Some parts of the planet are approaching the limits of their ability to adapt to climate change, scientists warned yesterday ahead of a major U.N. report being released later this month.
Extreme drought and heat could prevent trees from absorbing carbon dioxide, thrusting some ecosystems past the point from which they can recover, the researchers said. Some systems, like tropical coral reefs, have already surpassed those limits and are headed toward decline.
That grim assessment comes about two weeks before the Intergovernmental Panel on Climate Change (IPCC), the world’s foremost scientific body on global warming, releases a report that focuses on the limits of Earth’s ability to respond to damaging temperature increases, and what can be done about it.
It’s the second of four reports being written by the IPCC over a seven-year cycle, and it will examine, in part, what the impacts of climate change mean for people’s lives, now and in the future, said Debra Roberts, co-chair of the IPCC Working Group II.
The first report came out in August with dire warnings for how the physical climate is changing (Climatewire, Aug. 9, 2021). U.N. Secretary-General António Guterres dubbed it a “code red for humanity.”
The upcoming report will look at how those changes affect humans and ecosystems and will assess what types of responses are needed.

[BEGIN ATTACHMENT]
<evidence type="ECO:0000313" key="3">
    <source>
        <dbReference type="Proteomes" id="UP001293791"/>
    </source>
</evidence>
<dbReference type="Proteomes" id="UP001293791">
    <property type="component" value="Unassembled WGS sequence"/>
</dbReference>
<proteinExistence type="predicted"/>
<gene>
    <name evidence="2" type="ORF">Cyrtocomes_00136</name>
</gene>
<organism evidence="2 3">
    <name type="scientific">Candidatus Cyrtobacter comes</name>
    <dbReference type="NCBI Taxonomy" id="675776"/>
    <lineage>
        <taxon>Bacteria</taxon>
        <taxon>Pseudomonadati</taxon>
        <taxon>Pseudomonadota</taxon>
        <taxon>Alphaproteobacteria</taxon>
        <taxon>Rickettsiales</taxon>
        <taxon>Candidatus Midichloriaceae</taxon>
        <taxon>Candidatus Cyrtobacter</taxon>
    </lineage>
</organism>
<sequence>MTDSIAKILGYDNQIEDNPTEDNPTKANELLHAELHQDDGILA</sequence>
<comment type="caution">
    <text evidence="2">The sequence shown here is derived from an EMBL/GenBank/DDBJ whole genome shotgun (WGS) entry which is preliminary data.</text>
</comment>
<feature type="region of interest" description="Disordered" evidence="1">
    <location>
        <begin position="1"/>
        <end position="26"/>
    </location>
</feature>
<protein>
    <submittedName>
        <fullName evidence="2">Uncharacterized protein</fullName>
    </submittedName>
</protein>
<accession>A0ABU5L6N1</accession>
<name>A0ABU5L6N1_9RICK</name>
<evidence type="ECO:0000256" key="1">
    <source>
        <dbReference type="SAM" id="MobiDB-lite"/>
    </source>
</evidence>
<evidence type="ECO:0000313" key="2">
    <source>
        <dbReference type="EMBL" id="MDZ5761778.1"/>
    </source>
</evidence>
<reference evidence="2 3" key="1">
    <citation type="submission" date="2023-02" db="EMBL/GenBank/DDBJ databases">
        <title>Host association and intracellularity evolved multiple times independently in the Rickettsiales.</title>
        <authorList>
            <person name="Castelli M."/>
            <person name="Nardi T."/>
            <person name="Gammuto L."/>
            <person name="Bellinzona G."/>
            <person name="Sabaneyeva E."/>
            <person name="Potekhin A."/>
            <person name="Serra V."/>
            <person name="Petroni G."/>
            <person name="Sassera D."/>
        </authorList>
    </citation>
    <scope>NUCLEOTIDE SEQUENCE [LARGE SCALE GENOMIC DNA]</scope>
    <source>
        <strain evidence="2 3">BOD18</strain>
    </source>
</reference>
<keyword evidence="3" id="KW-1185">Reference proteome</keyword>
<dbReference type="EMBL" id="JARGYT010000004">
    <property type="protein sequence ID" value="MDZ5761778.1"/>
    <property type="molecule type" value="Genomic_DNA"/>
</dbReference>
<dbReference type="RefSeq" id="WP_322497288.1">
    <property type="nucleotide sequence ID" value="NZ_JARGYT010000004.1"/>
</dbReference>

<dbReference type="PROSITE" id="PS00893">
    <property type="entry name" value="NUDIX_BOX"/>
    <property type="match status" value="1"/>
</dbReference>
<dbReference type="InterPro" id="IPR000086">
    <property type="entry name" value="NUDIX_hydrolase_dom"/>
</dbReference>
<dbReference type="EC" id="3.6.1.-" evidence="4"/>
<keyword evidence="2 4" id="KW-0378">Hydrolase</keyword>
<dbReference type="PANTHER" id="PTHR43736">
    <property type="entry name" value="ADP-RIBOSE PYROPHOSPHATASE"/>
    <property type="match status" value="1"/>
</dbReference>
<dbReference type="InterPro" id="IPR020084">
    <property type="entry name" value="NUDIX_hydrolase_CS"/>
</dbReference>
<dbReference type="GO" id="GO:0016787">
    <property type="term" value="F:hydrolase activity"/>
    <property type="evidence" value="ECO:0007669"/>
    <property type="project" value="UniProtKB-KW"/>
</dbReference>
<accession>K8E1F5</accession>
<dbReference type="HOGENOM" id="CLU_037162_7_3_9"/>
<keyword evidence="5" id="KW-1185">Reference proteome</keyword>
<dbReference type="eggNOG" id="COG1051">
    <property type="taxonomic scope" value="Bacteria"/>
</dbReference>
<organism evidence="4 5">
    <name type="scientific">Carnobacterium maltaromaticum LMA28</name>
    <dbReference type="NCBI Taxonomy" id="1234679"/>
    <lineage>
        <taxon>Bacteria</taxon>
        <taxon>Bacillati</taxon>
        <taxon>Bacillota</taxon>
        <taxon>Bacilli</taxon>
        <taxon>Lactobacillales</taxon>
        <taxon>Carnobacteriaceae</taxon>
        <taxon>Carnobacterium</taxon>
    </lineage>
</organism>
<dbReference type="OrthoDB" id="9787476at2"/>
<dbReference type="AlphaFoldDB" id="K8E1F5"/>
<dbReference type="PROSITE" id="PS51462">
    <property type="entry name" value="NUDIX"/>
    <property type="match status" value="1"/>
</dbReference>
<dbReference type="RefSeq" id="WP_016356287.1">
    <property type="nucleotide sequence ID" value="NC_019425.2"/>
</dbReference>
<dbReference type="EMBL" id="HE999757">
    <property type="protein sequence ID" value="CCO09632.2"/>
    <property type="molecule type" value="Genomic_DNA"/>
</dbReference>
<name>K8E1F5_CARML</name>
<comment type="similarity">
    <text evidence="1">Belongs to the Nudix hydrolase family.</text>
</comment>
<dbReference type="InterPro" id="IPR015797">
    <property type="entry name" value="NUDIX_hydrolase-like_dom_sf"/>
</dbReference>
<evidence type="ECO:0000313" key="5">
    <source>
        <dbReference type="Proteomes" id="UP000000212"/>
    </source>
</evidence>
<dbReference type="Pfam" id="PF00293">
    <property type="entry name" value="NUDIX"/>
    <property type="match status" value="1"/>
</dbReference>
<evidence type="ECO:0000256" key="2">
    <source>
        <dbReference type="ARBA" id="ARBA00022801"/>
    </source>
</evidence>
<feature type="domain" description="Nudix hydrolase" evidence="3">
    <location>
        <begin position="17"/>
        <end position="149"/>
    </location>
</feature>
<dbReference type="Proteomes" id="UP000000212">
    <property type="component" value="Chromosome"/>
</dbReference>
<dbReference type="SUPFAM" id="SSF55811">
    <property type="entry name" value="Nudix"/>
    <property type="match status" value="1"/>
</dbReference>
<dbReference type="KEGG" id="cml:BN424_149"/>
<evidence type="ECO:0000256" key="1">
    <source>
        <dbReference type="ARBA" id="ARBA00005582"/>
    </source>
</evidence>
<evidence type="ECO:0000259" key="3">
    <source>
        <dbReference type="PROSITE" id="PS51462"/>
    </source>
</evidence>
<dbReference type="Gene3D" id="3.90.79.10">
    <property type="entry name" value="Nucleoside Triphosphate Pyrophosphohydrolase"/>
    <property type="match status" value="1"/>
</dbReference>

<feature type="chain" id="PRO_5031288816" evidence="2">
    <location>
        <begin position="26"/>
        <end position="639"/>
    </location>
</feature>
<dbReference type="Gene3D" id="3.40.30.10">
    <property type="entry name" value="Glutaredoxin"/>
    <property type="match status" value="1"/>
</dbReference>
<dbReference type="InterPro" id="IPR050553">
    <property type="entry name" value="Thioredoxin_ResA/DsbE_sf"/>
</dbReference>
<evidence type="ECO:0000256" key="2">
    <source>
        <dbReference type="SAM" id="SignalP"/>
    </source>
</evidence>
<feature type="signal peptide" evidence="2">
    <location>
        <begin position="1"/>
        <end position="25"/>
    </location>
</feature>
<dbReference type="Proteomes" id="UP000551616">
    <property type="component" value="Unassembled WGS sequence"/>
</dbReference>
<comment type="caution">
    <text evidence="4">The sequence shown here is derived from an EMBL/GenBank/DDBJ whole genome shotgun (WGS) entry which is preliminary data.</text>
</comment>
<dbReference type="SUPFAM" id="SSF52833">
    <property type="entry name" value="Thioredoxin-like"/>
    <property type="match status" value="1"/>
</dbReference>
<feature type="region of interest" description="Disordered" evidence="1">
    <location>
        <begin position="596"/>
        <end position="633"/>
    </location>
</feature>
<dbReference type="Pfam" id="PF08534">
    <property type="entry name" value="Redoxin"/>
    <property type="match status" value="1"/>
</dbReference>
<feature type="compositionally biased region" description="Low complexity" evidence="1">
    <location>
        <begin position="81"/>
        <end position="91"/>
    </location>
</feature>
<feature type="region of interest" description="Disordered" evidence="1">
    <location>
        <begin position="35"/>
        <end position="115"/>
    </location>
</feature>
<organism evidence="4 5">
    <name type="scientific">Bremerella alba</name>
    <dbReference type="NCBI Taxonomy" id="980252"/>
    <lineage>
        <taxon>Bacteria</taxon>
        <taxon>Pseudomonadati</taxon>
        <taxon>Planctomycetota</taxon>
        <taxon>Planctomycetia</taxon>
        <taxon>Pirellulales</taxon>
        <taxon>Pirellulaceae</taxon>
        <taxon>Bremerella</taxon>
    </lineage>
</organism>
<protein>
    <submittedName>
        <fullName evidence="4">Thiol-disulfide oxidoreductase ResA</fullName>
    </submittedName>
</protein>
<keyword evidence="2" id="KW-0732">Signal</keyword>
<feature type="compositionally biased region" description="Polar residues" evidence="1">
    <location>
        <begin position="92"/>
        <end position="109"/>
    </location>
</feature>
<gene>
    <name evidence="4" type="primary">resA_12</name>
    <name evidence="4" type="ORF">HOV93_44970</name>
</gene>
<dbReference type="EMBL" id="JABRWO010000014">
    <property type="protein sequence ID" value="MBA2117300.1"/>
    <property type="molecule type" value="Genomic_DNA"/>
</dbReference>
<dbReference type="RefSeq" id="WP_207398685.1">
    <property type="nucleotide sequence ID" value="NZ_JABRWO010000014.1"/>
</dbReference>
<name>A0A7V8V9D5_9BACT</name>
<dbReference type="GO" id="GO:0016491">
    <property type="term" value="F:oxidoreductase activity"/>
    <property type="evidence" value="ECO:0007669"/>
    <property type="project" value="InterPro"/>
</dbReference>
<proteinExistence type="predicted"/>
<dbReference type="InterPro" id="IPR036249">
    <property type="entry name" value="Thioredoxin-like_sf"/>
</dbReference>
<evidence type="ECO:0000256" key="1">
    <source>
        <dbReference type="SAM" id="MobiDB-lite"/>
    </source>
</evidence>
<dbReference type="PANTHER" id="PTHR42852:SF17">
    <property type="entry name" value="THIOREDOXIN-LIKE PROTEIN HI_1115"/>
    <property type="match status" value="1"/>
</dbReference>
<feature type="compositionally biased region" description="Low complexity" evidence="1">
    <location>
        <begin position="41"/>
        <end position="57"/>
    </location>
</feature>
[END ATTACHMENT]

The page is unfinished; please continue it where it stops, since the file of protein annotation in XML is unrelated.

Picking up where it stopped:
“I think people are waiting for the ‘So what?’” Roberts said in a briefing with reporters yesterday. They’ll find it in a report that she said will “lift the curtain” on how people interact with one another and with nature.
As the physical climate is experiencing unprecedented impacts—heat waves, droughts and rising seas—poor development choices are making societies more vulnerable, Roberts said.
For the first time, the report will emphasize potential solutions for addressing climate challenges and assess which ones are most feasible given social and political conditions.
It will also highlight how tightly human systems are intertwined with nature. And it will look at where people and ecosystems are particularly vulnerable to the impacts of rising temperatures and how adaptation can help reduce the risks they face. It will have a strong regional focus, since people tend to respond to stories that come from places they know, said Roberts.
The challenge will be closing the gap between global emissions targets and the action needed to achieve them.
“This is a major hurdle, and it has to do with how we approach these questions,” said Hans-Otto Pörtner, a co-chair of the report. “The science is clear. How actually this is being transferred into action and policy in society, this is not so clear.”
Providing the motivation for action is an important part of the report, he added.
“Hesitation and waiting are no longer options for the future,” Pörtner said.
Reprinted from E&E News with permission from POLITICO, LLC. Copyright 2022. E&E News provides essential news for energy and environment professionals.